Without about 5:00 left in the quarter the game was out of hand and both teams started playing
carelessly more freely. Diante Garrett (and his hideous neon orange kicks) caught a pass and slashed down the baseline for a easy lay in. McCollum found Will Barton on the other end with a pass from near halfcourt for a lob dunk.
The Suns got the point for the quarter and the three for the game, giving them a total of 5.5. Good start towards their aspirations of claiming the Summer League crown.
Final Score: 82-69.
Great teams do not exist exclusively because of great players. Those types of talents are the foundation of a great team, but what binds a team together, makes them great, and becomes the reason why confetti falls and banners are raised are the glue players.
They bind the team together by masking the inefficiencies of stars and doing the little things to win games.
For a Phoenix Mercury team with stars a plenty -- Diana Taurasi, Brittney Griner, and DeWanna Bonner -- among other talented players that give this team the potential to be great. They allow role players to slide in and fill in the blanks. That is what allows great players to be great.
Krystal Thomas, Alexis Hornbuckle, and Charde Houston all fill a void whether it is rebounding, ball-handling, or shooting.
The one player not mentioned there is the glue that does a little bit of everything to make others great. Briana Gilbreath was not acclaimed coming out of the University of Southern California two years ago and has made a significant impact on the team.
Last year she was one of many "fill-ins" on the roster that was required more as a need, a stopgap, rather than the commodity that she has become. Coming out of college Gilbreath was the 35th Overall Pick to the Washington Mystics, but never played a game with them. After the 11 games she played last season the door remained open to join the Mercury despite having two, maybe one realistic roster spot open.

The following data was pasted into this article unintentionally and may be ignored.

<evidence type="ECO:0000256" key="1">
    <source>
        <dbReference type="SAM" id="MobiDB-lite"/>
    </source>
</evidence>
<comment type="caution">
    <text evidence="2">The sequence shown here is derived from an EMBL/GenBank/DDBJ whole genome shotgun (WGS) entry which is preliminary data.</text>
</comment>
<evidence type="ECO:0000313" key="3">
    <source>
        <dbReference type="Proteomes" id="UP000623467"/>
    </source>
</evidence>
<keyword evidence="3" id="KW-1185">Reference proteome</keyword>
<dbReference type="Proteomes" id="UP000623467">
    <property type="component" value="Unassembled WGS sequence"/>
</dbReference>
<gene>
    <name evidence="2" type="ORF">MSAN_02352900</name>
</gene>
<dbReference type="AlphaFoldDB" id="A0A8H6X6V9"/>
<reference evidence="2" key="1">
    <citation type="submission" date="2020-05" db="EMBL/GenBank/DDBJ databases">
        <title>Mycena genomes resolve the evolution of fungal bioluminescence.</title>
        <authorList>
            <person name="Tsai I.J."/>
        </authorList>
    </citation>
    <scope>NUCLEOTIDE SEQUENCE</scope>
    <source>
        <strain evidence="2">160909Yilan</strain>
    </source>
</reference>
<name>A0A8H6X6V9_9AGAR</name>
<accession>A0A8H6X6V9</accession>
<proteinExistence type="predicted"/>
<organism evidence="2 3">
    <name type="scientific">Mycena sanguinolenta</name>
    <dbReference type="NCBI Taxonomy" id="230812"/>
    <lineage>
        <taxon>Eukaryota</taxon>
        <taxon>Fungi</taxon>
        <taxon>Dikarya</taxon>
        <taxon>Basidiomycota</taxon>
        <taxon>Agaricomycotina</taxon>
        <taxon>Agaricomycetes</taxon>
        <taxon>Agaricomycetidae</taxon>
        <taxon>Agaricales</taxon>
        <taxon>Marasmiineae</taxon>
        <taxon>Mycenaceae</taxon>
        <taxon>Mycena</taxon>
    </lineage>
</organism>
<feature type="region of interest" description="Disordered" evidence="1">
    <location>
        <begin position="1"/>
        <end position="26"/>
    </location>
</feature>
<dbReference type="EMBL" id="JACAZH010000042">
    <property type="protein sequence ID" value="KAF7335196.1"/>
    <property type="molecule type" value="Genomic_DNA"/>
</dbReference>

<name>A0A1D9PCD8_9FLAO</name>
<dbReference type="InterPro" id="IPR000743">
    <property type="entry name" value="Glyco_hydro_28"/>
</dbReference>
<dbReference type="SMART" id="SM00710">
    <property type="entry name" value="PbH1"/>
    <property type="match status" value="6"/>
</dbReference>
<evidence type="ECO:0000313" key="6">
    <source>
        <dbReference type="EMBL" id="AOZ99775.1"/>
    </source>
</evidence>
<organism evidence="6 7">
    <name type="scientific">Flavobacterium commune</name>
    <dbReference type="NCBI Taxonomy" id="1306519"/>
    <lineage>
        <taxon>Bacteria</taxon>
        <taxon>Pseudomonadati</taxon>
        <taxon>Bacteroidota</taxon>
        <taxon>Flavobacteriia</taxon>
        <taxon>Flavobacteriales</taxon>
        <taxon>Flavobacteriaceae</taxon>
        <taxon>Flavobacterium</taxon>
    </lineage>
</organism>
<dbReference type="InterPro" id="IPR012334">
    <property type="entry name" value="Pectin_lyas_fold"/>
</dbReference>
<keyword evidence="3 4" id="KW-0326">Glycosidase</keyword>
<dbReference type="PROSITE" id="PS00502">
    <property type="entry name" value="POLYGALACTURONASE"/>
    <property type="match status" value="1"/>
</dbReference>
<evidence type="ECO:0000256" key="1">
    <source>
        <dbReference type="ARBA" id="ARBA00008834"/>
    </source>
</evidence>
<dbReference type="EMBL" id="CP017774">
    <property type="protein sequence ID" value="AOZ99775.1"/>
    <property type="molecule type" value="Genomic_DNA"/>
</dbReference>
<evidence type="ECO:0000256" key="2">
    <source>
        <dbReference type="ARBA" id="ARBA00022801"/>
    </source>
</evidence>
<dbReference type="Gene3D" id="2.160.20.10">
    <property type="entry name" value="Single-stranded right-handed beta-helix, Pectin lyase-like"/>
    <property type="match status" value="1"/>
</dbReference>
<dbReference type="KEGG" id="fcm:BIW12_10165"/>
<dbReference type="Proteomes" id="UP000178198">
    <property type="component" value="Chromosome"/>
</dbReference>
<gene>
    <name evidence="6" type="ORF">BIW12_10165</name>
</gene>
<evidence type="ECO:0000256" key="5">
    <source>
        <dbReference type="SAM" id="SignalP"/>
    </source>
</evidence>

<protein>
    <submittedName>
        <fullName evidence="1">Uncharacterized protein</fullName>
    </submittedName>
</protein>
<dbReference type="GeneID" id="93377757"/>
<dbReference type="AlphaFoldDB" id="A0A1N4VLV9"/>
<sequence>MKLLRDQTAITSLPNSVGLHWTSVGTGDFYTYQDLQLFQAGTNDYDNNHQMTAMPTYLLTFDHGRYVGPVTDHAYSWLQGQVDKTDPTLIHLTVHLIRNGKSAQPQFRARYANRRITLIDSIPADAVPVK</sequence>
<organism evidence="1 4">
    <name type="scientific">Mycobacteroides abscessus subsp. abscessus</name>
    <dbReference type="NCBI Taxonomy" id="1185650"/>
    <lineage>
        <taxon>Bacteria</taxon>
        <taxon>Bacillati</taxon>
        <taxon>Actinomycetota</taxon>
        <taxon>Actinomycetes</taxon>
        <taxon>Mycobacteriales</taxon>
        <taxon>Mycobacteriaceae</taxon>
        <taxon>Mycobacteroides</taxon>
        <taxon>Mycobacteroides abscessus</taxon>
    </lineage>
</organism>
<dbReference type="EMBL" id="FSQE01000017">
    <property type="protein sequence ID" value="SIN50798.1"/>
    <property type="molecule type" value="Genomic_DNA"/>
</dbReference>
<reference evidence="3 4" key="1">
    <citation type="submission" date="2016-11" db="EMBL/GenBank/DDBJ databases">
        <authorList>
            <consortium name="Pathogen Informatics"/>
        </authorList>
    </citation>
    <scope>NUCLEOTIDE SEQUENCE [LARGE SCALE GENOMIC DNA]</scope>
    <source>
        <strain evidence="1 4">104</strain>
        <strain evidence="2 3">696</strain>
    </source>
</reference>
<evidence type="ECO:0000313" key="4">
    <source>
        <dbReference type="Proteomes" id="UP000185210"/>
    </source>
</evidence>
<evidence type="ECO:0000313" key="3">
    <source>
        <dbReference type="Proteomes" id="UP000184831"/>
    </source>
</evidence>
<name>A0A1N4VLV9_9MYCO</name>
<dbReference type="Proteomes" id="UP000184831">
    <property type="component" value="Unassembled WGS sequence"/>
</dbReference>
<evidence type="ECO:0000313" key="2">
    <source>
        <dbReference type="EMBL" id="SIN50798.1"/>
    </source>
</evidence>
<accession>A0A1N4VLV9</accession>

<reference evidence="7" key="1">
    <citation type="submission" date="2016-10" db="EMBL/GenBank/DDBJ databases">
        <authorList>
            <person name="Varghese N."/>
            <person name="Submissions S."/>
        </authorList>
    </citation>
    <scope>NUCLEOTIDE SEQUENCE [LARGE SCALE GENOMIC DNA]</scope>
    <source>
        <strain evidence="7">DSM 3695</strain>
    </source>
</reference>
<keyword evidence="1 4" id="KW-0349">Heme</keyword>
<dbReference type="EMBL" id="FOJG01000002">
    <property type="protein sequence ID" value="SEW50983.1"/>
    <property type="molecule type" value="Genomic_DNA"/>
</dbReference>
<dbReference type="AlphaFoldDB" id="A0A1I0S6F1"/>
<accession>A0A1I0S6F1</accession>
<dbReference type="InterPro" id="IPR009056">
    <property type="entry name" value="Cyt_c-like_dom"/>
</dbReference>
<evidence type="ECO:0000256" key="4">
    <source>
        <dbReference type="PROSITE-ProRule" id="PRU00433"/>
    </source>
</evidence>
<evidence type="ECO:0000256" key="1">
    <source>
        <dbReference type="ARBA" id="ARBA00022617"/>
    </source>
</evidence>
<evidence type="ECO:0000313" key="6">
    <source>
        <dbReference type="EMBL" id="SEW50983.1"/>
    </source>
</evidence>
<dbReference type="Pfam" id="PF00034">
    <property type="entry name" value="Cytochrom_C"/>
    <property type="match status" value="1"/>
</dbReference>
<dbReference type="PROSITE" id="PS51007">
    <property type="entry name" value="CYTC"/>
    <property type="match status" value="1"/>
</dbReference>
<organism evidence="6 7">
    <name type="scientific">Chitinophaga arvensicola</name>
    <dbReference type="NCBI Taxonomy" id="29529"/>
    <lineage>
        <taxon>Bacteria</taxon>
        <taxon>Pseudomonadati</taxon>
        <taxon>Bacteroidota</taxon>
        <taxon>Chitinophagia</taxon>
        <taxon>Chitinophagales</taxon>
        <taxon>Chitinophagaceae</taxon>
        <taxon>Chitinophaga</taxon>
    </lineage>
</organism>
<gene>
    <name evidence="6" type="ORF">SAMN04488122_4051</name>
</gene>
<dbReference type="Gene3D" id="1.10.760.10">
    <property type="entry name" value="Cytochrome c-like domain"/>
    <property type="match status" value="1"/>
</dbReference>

Gilbreath defends the perimeter so Taurasi does not. She chases around guards and forwards alike to preserve Bonner. She rebounds the ball, makes the extra pass, and fills lanes because someone has to.
"When Bri and Charde play like that we are a tough team," Taurasi on her role players. "For 40 minutes Bri chases the best scorer around and Charde gets buckets when we need them."
Players and coaches alike know the value in a player like Gilbreath and others like her. She has a value that goes past 5.9 points per game and 36.6% shooting for her career. Those are logistics that are just a form of her function. Her function is to do the little things. Bind the team together.
"Solid player. Steady, like you said plays defense," said head coach Corey Gaines. "Very long and can guard different types of players she can guard a point and guard a two. At one point we had her guard (Candace) Parker and she is hungry. She is hungry. That is always something that makes someone go hard."
Briana is just fine with being Briana.
"That is my role," Gilbreath said about herself. "Come in, play defense, and bring the energy. Hit open shots. That is my job and I feel like I have accepted that role and have no problem with that."
Accepting that role is key to any player being able to step into the position she is in. Come in and play and as Coach Gaines stated, she is hungry.
That is the common thread with other players of her ilk.
Bruce Bowen did all the same things that Gilbreath currently does for her team. Like Gilbreath, Bowen played with great players like Tim Duncan, Tony Parker, and Manu Ginobili that allowed him to move around the court freely, defending, rebounding, and shooting the ball situationally. Both players had defined roles that were essential to raising banners.
"When you have players like Diana (Taurasi), DB (DeWanna Bonner), and Brittney Griner you don't have to do it all," Gilbreath said about her role. "You just have to do your job. They gave me a role and I try my hardest to go out there and execute it."
That is exactly what she does night-in-and-night-out.
At her peak, Gilbreath can score the ball in double figures as well fill in the stat-sheet with rebounds, steals, and assists. That is not her role despite being capable of doing it. Instead it is the steady consistency that allows Briana to show her value, much like Bruce with the Spurs and other role players of years past; she just does whatever the team needs.